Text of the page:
What to expect from changing times in the UK foodservice and home delivery environment

Jim Prevor


In his latest opinion post, Jim Prevor, the Perishable Pundit, gives his insight into what the UK food industry can expect from the recent Sysco-Brakes and Amazon-Morrisons deals, highlighting that opportunities remain open to innovative and agile businesses  

When we launched The London Produce Show and Conference back in 2014, we found that many producers around the world viewed the UK through a dated lens. They thought of four big customers as the only opportunity.

In time, however, the very presence of the event brought more attention to the UK, and soon producers began looking at the market with new eyes. They saw the hard discounters gaining market share and the more upscale, experiential British retailers growing. They began to realise the wholesale markets represented a not insignificant opportunity. As they looked, they realised that the foodservice business had blossomed in the UK as London became a world culinary capital. More careful observation also made it clear that online vendors represented a significant opportunity.

They also took note of the American interlopers, Whole Foods Market and Costco, which, though small, represented a growing market opportunity.

Now there have been two recent announcements… one represents an immediate shift of the American position in the market from a private equity owner to an operating company, while the other is a flare across the British landscape reminding the industry of the potential of another American interloper.

The announcements, of course, are that Sysco has agreed to acquire Brakes and that Amazon has agreed to distribute certain products supplied by Morrisons.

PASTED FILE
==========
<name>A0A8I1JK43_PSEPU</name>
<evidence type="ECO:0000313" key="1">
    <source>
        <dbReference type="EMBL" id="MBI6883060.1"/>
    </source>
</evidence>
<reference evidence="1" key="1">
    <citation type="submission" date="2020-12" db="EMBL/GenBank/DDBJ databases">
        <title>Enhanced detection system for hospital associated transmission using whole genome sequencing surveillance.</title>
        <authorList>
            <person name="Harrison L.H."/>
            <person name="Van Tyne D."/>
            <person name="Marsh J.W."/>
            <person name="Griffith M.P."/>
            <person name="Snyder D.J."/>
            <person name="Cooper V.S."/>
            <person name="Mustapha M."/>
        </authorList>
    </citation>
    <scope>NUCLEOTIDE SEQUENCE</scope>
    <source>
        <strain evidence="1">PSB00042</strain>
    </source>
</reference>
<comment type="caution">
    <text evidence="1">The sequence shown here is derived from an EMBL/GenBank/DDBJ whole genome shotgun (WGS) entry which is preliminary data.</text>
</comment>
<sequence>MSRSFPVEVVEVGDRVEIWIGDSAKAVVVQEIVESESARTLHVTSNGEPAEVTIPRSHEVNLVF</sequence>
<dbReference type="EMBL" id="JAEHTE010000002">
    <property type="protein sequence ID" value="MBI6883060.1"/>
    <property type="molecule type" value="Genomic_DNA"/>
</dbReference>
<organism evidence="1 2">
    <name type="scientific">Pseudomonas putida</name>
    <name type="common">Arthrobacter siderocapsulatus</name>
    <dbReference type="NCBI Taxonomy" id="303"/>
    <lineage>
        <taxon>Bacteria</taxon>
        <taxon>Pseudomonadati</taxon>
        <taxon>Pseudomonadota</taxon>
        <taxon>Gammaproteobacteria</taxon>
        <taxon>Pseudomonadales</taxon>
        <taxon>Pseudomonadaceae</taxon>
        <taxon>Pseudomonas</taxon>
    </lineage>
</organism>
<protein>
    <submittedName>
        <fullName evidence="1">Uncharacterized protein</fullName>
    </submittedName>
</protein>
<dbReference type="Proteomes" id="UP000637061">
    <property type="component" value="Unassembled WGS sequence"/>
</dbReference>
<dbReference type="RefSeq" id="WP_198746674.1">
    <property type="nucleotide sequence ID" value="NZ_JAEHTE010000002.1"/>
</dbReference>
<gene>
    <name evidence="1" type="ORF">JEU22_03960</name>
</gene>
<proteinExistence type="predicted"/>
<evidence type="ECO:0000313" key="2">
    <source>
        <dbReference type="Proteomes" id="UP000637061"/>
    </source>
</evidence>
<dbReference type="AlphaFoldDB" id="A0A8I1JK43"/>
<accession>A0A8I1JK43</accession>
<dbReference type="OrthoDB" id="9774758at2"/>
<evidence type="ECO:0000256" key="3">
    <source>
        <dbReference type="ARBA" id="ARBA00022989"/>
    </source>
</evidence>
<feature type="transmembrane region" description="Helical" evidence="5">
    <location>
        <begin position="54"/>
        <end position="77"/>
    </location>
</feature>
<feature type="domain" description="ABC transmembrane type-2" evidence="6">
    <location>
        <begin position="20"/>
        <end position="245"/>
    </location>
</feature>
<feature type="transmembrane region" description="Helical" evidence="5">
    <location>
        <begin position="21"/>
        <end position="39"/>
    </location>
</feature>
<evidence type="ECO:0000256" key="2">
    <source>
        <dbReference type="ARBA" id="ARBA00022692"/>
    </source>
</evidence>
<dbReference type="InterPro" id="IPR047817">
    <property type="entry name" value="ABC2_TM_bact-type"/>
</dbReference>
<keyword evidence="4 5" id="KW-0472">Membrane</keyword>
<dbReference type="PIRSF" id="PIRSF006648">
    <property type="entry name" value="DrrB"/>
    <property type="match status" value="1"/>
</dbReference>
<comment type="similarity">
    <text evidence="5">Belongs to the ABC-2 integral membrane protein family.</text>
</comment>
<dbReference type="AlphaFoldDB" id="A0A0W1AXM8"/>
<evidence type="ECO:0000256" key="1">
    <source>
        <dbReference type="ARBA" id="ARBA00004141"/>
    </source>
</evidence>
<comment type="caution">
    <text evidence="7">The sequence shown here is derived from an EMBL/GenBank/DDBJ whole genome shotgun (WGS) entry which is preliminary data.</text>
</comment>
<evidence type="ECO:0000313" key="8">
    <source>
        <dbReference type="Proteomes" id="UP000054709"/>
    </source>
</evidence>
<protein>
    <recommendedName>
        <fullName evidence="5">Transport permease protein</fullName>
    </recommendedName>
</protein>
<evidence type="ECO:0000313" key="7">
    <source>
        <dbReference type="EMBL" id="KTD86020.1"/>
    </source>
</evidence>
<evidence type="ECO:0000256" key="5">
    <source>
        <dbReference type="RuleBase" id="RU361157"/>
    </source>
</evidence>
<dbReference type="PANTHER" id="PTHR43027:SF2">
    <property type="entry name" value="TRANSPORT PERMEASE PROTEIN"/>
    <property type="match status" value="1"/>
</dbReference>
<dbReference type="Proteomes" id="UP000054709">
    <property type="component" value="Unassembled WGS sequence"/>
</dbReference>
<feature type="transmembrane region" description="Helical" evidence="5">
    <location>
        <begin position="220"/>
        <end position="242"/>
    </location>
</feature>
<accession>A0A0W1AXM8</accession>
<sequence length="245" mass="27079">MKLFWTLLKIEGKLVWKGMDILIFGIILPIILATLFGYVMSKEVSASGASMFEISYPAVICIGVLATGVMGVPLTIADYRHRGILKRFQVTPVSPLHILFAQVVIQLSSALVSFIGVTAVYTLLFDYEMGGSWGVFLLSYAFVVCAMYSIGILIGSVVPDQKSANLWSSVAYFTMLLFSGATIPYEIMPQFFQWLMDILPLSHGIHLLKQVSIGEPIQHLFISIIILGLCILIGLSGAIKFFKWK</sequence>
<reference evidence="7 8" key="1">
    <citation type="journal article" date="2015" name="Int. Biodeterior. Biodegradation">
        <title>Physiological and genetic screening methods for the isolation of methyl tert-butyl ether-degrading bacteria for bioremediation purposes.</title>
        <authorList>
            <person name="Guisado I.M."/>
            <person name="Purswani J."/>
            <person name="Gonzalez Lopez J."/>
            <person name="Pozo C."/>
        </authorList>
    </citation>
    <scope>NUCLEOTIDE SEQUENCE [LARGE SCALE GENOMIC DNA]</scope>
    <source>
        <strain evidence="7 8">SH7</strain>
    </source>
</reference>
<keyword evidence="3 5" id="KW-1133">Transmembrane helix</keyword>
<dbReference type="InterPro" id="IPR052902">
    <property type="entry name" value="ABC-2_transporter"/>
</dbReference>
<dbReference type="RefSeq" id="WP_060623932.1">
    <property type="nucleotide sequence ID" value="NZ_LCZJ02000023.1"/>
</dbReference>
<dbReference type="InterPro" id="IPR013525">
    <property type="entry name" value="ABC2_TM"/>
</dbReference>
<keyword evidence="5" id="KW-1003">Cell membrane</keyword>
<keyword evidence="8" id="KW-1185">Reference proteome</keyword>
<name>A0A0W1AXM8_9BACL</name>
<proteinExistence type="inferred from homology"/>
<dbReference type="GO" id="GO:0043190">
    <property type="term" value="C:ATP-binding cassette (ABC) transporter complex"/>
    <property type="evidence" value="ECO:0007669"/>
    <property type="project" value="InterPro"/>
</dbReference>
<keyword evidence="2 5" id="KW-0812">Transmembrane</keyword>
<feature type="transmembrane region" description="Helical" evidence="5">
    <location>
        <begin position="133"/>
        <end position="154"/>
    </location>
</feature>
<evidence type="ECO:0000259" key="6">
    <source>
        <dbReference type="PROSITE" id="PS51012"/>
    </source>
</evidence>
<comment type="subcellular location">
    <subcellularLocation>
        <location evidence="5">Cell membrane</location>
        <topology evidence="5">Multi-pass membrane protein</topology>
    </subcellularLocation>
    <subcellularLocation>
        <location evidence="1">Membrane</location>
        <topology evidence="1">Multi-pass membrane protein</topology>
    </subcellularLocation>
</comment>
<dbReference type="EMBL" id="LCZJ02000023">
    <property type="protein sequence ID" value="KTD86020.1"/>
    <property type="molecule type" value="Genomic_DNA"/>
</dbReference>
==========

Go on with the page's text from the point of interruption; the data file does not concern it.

Why is Sysco buying Brakes, and what does it portend for the UK market?

The purchase is not really a surprise.

In the US, Sysco’s expansion is constrained because of anti-trust consideration. Its attempted acquisition of US Foods in the US was turned down by regulators.

So Sysco is highly motivated to grow outside the US.

With the acquisition of Pallas in Ireland a few years ago, the next logical place was the UK.

The deal probably won’t close until July.

As far as “strategy”, we can assume Sysco will allow Brakes to grow as it can. Now with the advantage of a much larger company providing financial and operational support, tested technology, etc., initially Sysco won’t change much but it will have a much longer time horizon on investment than Brakes’ previous private equity owners did. In the long run this shifting of time horizon is the big change. A competitor or a supplier that is always looking to sell will inevitably be unwilling to do things that a player in it for the long-haul will be willing to do.

Sysco will begin to search internally for best practices and explore synergies to help each other. On some key items, Sysco may look to do consolidated purchasing, say for bananas, to get the best price. And Sysco will be focused on food safety, wanting to always be world class.